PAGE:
- The Fugitive: When he’s falsely accused of treason, a skilled military officer must uncover the conspiracy against him to overcome a corrupt system and clear his name.
Character traits and dynamic actions, collectively known as logline attributes, can greatly enhance your logline. Understanding how to employ these elements can mean the difference between a logline that falls flat and one that resonates.
Character traits describe the unique characteristics that make your story’s main character who they are.
These traits should be specific enough to make the character interesting and memorable, but general enough to allow room for interpretation and imagination.
- Common traits include being fearless, insecure, ambitious, compassionate, or ruthless.
Dynamic actions refer to the activities or steps that your main character undertakes in order to achieve their goal or resolve the conflict.
- These actions can be physical, like running, fighting, or building, or emotional, like reconciling, forgiving, or overcoming a fear.
These elements help breathe life into your logline, giving a sense of what makes the protagonist unique and hinting at the kind of journey they will undertake.
Here are some quick tips to help you craft the perfect logline:
- Keep it Short: Try to convey your entire story in as few words as possible.
- Focus on the Protagonist: Highlight what makes the main character interesting or relatable.
- Include the Conflict: The conflict is the heart of the story. Make sure it’s clear and compelling.
- Be Specific: Use specific words that evoke images or emotions. Avoid vague or generic terms.
- Convey the Tone: Your logline should reflect the mood or atmosphere of your film.
- Stay Honest: Don’t exaggerate or mislead. Your logline should accurately represent the story you have written.
- Test It Out: Share your logline with friends or colleagues to get feedback. This can help you refine it further.
- Revise: Don’t be afraid to tweak or rework your logline as you develop your story or receive feedback. A logline is a living document that evolves with your screenplay.
- Stay Passionate: Your enthusiasm for your story should shine through your logline. If you’re not excited about it, chances are, others won’t be either.
Logline vs Tagline
Loglines and taglines serve different roles in film. A logline provides a concise summary of the plot and characters in no more than 30 words. In contrast, a tagline is a catchy phrase no more than 8 words used in marketing and on the poster to capture the film’s essence without revealing the plot.
Logline vs Plotline
A logline is a one or two-sentence summary of your story’s essence, while a plotline is a more detailed account of the story’s events. Think of the logline as the elevator pitch and the plotline as the full presentation.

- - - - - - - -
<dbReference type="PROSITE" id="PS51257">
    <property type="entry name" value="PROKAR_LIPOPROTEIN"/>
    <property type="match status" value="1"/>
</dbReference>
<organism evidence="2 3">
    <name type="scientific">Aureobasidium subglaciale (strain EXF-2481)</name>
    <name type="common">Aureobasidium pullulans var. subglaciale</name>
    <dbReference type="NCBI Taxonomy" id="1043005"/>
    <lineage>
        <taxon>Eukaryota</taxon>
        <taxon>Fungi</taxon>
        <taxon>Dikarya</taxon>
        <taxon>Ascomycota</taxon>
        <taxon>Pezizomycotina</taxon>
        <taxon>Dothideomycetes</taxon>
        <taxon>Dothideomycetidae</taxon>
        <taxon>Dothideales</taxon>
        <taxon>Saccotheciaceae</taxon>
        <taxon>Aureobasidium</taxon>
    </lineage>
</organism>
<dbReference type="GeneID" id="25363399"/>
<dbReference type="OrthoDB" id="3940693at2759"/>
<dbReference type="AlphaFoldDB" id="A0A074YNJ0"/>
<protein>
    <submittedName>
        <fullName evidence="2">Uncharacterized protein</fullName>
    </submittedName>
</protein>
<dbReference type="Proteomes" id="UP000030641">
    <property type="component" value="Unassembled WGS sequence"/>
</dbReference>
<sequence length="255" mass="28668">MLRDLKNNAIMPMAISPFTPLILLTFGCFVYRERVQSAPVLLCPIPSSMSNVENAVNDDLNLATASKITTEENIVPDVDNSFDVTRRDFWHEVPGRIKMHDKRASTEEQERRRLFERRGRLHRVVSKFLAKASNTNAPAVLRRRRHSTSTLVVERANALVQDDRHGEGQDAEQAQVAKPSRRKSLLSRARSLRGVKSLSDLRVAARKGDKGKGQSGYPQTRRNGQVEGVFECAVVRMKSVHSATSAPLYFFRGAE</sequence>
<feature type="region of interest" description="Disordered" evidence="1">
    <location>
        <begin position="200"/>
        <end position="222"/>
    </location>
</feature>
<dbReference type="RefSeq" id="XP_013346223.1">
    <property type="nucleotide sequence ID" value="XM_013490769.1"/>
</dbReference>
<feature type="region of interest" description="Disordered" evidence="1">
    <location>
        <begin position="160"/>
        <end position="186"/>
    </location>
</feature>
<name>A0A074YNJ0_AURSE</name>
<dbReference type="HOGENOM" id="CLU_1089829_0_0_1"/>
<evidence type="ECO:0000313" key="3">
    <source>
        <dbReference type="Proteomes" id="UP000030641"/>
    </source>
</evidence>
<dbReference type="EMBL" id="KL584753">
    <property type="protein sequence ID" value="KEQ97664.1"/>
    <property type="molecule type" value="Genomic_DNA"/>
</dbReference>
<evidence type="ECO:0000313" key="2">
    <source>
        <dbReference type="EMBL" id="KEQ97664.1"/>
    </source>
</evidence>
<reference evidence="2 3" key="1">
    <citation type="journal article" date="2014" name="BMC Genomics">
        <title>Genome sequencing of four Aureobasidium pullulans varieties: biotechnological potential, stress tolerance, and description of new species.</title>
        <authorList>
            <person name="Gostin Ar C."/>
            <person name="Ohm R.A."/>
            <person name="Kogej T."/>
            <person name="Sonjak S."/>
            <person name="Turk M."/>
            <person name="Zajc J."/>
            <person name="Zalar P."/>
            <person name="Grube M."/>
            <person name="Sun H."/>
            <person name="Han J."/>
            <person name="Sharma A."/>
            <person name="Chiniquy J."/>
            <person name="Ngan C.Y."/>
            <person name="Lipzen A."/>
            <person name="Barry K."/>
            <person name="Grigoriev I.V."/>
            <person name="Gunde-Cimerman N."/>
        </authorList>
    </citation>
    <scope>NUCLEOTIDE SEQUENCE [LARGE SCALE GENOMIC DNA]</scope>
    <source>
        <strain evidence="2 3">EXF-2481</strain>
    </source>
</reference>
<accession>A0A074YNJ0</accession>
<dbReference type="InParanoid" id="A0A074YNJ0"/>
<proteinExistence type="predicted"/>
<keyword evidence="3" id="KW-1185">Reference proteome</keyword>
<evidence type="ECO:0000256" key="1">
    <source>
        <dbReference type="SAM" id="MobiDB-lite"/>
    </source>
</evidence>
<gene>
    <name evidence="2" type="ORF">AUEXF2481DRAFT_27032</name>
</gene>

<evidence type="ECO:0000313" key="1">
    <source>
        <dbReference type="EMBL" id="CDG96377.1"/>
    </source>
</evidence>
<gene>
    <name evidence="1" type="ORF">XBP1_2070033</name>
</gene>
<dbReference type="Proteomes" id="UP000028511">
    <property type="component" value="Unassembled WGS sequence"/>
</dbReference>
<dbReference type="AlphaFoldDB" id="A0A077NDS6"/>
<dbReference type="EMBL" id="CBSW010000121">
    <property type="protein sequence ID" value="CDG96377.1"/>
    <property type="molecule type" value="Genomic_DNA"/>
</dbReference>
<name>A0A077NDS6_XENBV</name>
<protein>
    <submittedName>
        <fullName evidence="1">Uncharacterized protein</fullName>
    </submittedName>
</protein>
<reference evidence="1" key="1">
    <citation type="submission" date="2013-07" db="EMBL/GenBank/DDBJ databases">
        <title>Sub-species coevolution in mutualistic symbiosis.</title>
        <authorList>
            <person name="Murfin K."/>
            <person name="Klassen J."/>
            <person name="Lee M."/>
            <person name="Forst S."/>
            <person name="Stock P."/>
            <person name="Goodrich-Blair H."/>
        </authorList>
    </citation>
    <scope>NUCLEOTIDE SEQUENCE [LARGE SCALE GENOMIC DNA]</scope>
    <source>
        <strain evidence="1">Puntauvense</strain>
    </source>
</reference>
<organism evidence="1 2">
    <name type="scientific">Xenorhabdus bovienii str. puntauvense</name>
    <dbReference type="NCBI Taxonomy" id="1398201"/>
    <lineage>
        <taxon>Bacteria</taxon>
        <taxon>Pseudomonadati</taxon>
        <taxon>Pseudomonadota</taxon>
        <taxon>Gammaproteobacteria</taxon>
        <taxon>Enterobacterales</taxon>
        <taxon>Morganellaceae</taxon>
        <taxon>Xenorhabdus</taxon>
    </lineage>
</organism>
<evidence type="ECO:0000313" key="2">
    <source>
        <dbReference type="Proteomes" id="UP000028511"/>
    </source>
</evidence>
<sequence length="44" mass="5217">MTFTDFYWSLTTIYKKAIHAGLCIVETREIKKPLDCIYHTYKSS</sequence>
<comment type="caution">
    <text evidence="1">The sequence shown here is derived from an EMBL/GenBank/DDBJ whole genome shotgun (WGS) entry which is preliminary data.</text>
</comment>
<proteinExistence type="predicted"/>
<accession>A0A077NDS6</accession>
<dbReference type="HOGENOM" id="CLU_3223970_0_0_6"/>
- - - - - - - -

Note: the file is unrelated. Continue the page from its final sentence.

Logline vs Synopsis
A logline is a one-sentence summary of a story’s core idea, designed to quickly grab attention. A synopsis is a detailed overview of the plot, characters, and sometimes the ending. While loglines entice, synopses inform. They serve different purposes in the storytelling process.
What is a Good Logline?
A good logline is concise, clear, and compelling. It should capture the main conflict of the story, introduce the protagonist, and hint at the stakes. Think of it as a mini-version of your story that delivers its heart and soul in a bite-sized package.
How Do You Write a Good Logline?
Writing a good logline involves focusing on four key elements: the protagonist, their goal, the antagonist, and the stakes. Your logline should succinctly combine these factors to create a compelling snapshot of your story.
What Are the Four Elements of a Logline?
The four elements of a logline are the protagonist, their goal, the antagonist, and the stakes. These components work together to give a rounded, miniature portrait of your story’s core conflict and characters.
What is a 27-Word Logline?
A 27-word logline is an exercise in brevity. It aims to capture all necessary elements within a 27-word limit, forcing you to be economical with words while not sacrificing the story’s essence.
Is a Logline a Hook?
Yes, a logline serves as a hook. It’s designed to capture attention quickly and compel the audience to want to see or read more, making it an essential marketing tool.
Is Logline a Summary?
While a logline does summarize the story, it differs from a full summary. A summary may offer a detailed breakdown of plot points, whereas a logline aims to encapsulate the essence of the story in a sentence or two.
Does a Logline Go on a Script?
Yes, a logline often appears on the cover or title page of a script. It serves as an initial point of engagement for anyone reading the screenplay and helps set the tone for what follows.
Mastering the art of logline creation is not just about summarizing your story; it’s about selling it. By following these steps and examples, you’ll be well on your way to crafting loglines that not only summarize but also sell your story to producers, agents, distributors, and ultimately, audiences.